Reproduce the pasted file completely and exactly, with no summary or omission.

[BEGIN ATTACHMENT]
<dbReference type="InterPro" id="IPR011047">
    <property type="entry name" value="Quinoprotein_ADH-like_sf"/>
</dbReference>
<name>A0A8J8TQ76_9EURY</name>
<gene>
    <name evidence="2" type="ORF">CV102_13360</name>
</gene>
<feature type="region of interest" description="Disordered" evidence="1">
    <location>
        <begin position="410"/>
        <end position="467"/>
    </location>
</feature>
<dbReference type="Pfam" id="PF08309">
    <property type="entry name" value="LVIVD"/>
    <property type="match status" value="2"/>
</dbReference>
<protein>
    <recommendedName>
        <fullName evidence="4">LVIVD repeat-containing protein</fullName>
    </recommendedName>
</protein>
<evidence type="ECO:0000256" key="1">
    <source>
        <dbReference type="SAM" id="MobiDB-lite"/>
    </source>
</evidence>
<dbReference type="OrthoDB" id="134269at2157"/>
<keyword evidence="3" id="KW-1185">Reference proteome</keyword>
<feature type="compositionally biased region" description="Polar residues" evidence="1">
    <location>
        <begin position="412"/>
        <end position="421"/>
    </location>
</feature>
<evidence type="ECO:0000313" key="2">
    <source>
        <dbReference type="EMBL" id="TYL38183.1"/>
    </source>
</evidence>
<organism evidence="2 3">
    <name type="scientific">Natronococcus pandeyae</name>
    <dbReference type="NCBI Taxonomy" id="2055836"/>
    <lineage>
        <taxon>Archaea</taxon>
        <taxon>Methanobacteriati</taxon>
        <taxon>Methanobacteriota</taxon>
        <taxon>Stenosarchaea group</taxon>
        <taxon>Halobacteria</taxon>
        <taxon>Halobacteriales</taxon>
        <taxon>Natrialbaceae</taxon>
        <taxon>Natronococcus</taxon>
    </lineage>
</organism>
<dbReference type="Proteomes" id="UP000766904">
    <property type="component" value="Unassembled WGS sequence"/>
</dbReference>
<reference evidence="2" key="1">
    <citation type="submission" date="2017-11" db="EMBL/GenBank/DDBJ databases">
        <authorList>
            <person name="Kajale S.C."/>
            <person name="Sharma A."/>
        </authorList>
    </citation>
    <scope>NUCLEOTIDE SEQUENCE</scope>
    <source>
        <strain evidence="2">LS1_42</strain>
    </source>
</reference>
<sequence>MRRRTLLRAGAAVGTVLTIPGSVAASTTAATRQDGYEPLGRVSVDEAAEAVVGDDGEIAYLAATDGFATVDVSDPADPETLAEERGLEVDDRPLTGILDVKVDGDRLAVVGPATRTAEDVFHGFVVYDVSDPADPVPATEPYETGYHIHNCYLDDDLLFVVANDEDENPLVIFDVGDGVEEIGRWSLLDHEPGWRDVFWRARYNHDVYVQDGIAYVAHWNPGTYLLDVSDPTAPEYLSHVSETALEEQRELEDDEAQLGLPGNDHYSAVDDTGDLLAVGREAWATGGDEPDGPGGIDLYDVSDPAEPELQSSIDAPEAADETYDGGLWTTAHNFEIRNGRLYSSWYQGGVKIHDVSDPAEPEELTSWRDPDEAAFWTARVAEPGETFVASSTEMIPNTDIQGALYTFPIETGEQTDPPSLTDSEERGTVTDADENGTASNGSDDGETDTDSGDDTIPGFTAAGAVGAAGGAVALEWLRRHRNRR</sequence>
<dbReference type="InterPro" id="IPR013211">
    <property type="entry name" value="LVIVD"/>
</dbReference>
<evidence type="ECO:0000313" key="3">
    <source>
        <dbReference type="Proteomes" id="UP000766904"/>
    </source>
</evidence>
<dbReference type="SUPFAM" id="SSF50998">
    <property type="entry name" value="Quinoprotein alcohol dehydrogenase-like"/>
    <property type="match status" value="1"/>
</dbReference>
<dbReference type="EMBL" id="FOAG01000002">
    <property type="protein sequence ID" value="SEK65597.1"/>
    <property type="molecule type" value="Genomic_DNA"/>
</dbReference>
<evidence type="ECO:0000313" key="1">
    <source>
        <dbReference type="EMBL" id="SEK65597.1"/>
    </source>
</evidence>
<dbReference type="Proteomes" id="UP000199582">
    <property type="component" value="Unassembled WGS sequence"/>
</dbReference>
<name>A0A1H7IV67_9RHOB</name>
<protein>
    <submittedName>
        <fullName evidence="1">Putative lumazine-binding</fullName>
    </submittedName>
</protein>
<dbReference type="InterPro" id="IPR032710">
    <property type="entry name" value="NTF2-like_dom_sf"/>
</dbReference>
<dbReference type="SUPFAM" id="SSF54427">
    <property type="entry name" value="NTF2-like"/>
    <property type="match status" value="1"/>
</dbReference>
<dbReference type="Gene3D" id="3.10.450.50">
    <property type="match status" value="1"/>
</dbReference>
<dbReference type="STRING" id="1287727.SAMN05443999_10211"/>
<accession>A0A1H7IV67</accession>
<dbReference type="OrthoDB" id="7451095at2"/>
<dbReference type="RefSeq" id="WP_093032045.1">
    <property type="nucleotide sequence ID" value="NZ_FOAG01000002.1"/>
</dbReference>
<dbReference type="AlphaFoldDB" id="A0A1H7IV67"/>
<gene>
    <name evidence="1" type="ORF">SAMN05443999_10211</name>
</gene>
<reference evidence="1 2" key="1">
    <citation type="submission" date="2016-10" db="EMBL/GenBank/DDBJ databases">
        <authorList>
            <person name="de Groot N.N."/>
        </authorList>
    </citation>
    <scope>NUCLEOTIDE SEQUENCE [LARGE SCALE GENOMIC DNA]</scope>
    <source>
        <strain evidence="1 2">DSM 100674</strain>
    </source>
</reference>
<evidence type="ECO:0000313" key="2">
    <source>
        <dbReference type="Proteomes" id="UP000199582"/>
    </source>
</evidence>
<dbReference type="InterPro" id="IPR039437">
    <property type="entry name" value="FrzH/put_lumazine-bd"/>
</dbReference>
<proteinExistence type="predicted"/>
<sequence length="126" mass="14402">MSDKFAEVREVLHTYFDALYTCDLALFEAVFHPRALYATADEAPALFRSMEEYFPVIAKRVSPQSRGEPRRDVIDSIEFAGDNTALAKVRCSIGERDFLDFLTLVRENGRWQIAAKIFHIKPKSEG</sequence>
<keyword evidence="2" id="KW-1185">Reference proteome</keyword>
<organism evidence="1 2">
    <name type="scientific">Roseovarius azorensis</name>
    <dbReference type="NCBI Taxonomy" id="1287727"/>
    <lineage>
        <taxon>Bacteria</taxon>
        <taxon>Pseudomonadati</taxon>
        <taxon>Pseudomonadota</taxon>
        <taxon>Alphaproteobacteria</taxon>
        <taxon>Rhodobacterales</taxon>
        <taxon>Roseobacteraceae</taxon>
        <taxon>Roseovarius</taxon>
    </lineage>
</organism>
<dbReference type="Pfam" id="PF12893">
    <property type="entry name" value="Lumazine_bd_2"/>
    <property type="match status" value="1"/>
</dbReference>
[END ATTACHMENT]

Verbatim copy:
<dbReference type="InterPro" id="IPR011047">
    <property type="entry name" value="Quinoprotein_ADH-like_sf"/>
</dbReference>
<name>A0A8J8TQ76_9EURY</name>
<gene>
    <name evidence="2" type="ORF">CV102_13360</name>
</gene>
<feature type="region of interest" description="Disordered" evidence="1">
    <location>
        <begin position="410"/>
        <end position="467"/>
    </location>
</feature>
<dbReference type="Pfam" id="PF08309">
    <property type="entry name" value="LVIVD"/>
    <property type="match status" value="2"/>
</dbReference>
<protein>
    <recommendedName>
        <fullName evidence="4">LVIVD repeat-containing protein</fullName>
    </recommendedName>
</protein>
<evidence type="ECO:0000256" key="1">
    <source>
        <dbReference type="SAM" id="MobiDB-lite"/>
    </source>
</evidence>
<dbReference type="OrthoDB" id="134269at2157"/>
<keyword evidence="3" id="KW-1185">Reference proteome</keyword>
<feature type="compositionally biased region" description="Polar residues" evidence="1">
    <location>
        <begin position="412"/>
        <end position="421"/>
    </location>
</feature>
<evidence type="ECO:0000313" key="2">
    <source>
        <dbReference type="EMBL" id="TYL38183.1"/>
    </source>
</evidence>
<organism evidence="2 3">
    <name type="scientific">Natronococcus pandeyae</name>
    <dbReference type="NCBI Taxonomy" id="2055836"/>
    <lineage>
        <taxon>Archaea</taxon>
        <taxon>Methanobacteriati</taxon>
        <taxon>Methanobacteriota</taxon>
        <taxon>Stenosarchaea group</taxon>
        <taxon>Halobacteria</taxon>
        <taxon>Halobacteriales</taxon>
        <taxon>Natrialbaceae</taxon>
        <taxon>Natronococcus</taxon>
    </lineage>
</organism>
<dbReference type="Proteomes" id="UP000766904">
    <property type="component" value="Unassembled WGS sequence"/>
</dbReference>
<reference evidence="2" key="1">
    <citation type="submission" date="2017-11" db="EMBL/GenBank/DDBJ databases">
        <authorList>
            <person name="Kajale S.C."/>
            <person name="Sharma A."/>
        </authorList>
    </citation>
    <scope>NUCLEOTIDE SEQUENCE</scope>
    <source>
        <strain evidence="2">LS1_42</strain>
    </source>
</reference>
<sequence>MRRRTLLRAGAAVGTVLTIPGSVAASTTAATRQDGYEPLGRVSVDEAAEAVVGDDGEIAYLAATDGFATVDVSDPADPETLAEERGLEVDDRPLTGILDVKVDGDRLAVVGPATRTAEDVFHGFVVYDVSDPADPVPATEPYETGYHIHNCYLDDDLLFVVANDEDENPLVIFDVGDGVEEIGRWSLLDHEPGWRDVFWRARYNHDVYVQDGIAYVAHWNPGTYLLDVSDPTAPEYLSHVSETALEEQRELEDDEAQLGLPGNDHYSAVDDTGDLLAVGREAWATGGDEPDGPGGIDLYDVSDPAEPELQSSIDAPEAADETYDGGLWTTAHNFEIRNGRLYSSWYQGGVKIHDVSDPAEPEELTSWRDPDEAAFWTARVAEPGETFVASSTEMIPNTDIQGALYTFPIETGEQTDPPSLTDSEERGTVTDADENGTASNGSDDGETDTDSGDDTIPGFTAAGAVGAAGGAVALEWLRRHRNRR</sequence>
<dbReference type="InterPro" id="IPR013211">
    <property type="entry name" value="LVIVD"/>
</dbReference>
<evidence type="ECO:0000313" key="3">
    <source>
        <dbReference type="Proteomes" id="UP000766904"/>
    </source>
</evidence>
<dbReference type="SUPFAM" id="SSF50998">
    <property type="entry name" value="Quinoprotein alcohol dehydrogenase-like"/>
    <property type="match status" value="1"/>
</dbReference>
<dbReference type="EMBL" id="FOAG01000002">
    <property type="protein sequence ID" value="SEK65597.1"/>
    <property type="molecule type" value="Genomic_DNA"/>
</dbReference>
<evidence type="ECO:0000313" key="1">
    <source>
        <dbReference type="EMBL" id="SEK65597.1"/>
    </source>
</evidence>
<dbReference type="Proteomes" id="UP000199582">
    <property type="component" value="Unassembled WGS sequence"/>
</dbReference>
<name>A0A1H7IV67_9RHOB</name>
<protein>
    <submittedName>
        <fullName evidence="1">Putative lumazine-binding</fullName>
    </submittedName>
</protein>
<dbReference type="InterPro" id="IPR032710">
    <property type="entry name" value="NTF2-like_dom_sf"/>
</dbReference>
<dbReference type="SUPFAM" id="SSF54427">
    <property type="entry name" value="NTF2-like"/>
    <property type="match status" value="1"/>
</dbReference>
<dbReference type="Gene3D" id="3.10.450.50">
    <property type="match status" value="1"/>
</dbReference>
<dbReference type="STRING" id="1287727.SAMN05443999_10211"/>
<accession>A0A1H7IV67</accession>
<dbReference type="OrthoDB" id="7451095at2"/>
<dbReference type="RefSeq" id="WP_093032045.1">
    <property type="nucleotide sequence ID" value="NZ_FOAG01000002.1"/>
</dbReference>
<dbReference type="AlphaFoldDB" id="A0A1H7IV67"/>
<gene>
    <name evidence="1" type="ORF">SAMN05443999_10211</name>
</gene>
<reference evidence="1 2" key="1">
    <citation type="submission" date="2016-10" db="EMBL/GenBank/DDBJ databases">
        <authorList>
            <person name="de Groot N.N."/>
        </authorList>
    </citation>
    <scope>NUCLEOTIDE SEQUENCE [LARGE SCALE GENOMIC DNA]</scope>
    <source>
        <strain evidence="1 2">DSM 100674</strain>
    </source>
</reference>
<evidence type="ECO:0000313" key="2">
    <source>
        <dbReference type="Proteomes" id="UP000199582"/>
    </source>
</evidence>
<dbReference type="InterPro" id="IPR039437">
    <property type="entry name" value="FrzH/put_lumazine-bd"/>
</dbReference>
<proteinExistence type="predicted"/>
<sequence length="126" mass="14402">MSDKFAEVREVLHTYFDALYTCDLALFEAVFHPRALYATADEAPALFRSMEEYFPVIAKRVSPQSRGEPRRDVIDSIEFAGDNTALAKVRCSIGERDFLDFLTLVRENGRWQIAAKIFHIKPKSEG</sequence>
<keyword evidence="2" id="KW-1185">Reference proteome</keyword>
<organism evidence="1 2">
    <name type="scientific">Roseovarius azorensis</name>
    <dbReference type="NCBI Taxonomy" id="1287727"/>
    <lineage>
        <taxon>Bacteria</taxon>
        <taxon>Pseudomonadati</taxon>
        <taxon>Pseudomonadota</taxon>
        <taxon>Alphaproteobacteria</taxon>
        <taxon>Rhodobacterales</taxon>
        <taxon>Roseobacteraceae</taxon>
        <taxon>Roseovarius</taxon>
    </lineage>
</organism>
<dbReference type="Pfam" id="PF12893">
    <property type="entry name" value="Lumazine_bd_2"/>
    <property type="match status" value="1"/>
</dbReference>